of Jan and May 1916 removed the ability to serve at Home only, as well as the restrictiion that men could only be psoted into the same Corp. Some may also have been held back on account of being under age, or medically not fit enough until they were 'combed out' in mid 1916.

A handful of them have lower numbers and appear to havse served on the W Front before the 19th, so are presumably returning after wounds.

As I dont know that much about the numbering of the Buffs, much of the above is reasonable specualtion, and would need a good sample of service records to confirm.

I would be very interested to see what Moody has written.

regards

Charles

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jnormanangel

Dear Charles

I wonder if you could help me with my research on my great grandfather who served in the 1st/19th London Regiment (St Pancras)

His name is Stephen Redding and he was killed in action at the Battle of Loos on 25th September 1915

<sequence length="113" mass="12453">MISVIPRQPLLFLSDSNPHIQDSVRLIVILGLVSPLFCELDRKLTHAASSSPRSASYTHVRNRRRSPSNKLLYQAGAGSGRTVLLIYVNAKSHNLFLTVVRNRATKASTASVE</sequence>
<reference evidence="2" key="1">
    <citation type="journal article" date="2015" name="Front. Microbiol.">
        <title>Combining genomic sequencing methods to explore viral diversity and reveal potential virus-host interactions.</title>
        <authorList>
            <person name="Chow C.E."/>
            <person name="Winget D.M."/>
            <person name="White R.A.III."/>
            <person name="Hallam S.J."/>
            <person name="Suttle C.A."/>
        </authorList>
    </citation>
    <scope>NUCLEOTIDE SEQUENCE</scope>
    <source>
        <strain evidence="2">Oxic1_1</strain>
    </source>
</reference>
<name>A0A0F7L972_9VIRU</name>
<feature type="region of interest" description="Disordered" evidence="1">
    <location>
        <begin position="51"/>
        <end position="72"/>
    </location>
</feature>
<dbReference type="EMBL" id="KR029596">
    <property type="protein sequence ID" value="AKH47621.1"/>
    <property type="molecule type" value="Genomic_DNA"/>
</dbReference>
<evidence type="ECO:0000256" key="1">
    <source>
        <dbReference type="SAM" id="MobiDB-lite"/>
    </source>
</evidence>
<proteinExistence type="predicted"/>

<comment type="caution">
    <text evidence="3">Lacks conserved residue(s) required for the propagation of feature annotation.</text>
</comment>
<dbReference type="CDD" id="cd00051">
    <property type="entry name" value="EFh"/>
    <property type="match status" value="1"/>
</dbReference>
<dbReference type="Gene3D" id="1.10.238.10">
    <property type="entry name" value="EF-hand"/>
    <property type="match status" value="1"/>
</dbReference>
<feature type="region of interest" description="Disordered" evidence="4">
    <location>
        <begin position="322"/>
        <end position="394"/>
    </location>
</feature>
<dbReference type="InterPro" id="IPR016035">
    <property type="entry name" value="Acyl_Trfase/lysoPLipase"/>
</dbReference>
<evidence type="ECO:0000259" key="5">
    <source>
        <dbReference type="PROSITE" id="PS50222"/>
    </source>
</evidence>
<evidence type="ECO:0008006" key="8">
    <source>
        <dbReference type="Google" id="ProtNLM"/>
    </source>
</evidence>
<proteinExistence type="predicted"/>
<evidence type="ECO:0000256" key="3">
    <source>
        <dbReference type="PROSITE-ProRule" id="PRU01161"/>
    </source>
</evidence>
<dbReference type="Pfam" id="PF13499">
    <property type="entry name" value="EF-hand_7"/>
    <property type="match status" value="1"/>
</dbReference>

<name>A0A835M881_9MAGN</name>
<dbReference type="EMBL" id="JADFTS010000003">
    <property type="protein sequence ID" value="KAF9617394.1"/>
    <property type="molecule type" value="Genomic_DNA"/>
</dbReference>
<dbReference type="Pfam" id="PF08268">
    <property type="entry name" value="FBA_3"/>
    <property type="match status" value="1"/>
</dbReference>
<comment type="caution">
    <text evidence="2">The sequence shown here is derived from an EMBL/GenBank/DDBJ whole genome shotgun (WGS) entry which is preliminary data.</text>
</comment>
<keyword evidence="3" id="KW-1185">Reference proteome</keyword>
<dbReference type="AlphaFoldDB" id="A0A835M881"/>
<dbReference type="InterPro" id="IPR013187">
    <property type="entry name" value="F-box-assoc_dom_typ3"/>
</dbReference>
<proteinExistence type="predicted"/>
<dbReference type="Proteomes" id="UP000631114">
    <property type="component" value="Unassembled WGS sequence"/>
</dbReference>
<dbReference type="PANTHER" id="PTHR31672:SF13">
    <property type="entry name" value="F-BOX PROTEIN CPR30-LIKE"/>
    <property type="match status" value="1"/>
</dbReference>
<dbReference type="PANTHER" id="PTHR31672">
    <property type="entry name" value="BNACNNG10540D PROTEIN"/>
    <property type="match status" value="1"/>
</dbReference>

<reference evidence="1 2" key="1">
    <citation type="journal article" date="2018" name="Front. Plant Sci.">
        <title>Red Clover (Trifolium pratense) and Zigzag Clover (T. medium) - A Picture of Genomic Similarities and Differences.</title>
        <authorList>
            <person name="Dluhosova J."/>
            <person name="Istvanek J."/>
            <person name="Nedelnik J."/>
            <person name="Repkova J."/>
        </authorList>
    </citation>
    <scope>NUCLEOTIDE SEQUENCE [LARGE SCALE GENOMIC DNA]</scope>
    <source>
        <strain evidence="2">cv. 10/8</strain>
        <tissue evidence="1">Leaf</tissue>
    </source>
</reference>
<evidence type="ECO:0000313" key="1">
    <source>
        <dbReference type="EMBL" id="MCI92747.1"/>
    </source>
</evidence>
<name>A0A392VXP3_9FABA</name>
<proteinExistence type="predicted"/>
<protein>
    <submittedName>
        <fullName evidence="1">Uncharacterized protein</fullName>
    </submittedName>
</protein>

I have obtained his medal index card and it says he went to France on 10/03/15 and that he was killed in action on 25/09/15

He is commemorated on the Loos memorial

I have read with interest the posts regarding his regiment and would be very grateful for any further information.

I am not sure if he was in any actions before the Battle of Loos

My father remembers hearing mentioned the Buffs and having seen the post regarding this i wonder if he could have been one of those who became part of the 1st/19th London Regiment.

with kind regards

Judith

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Charles Fair
His name is Stephen Redding and he was killed in action at the Battle of Loos on 25th September 1915

I have obtained his medal index card and it says he went to France on 10/03/15 and that he was killed in action on 25/09/15. He is commemorated on the Loos memorial.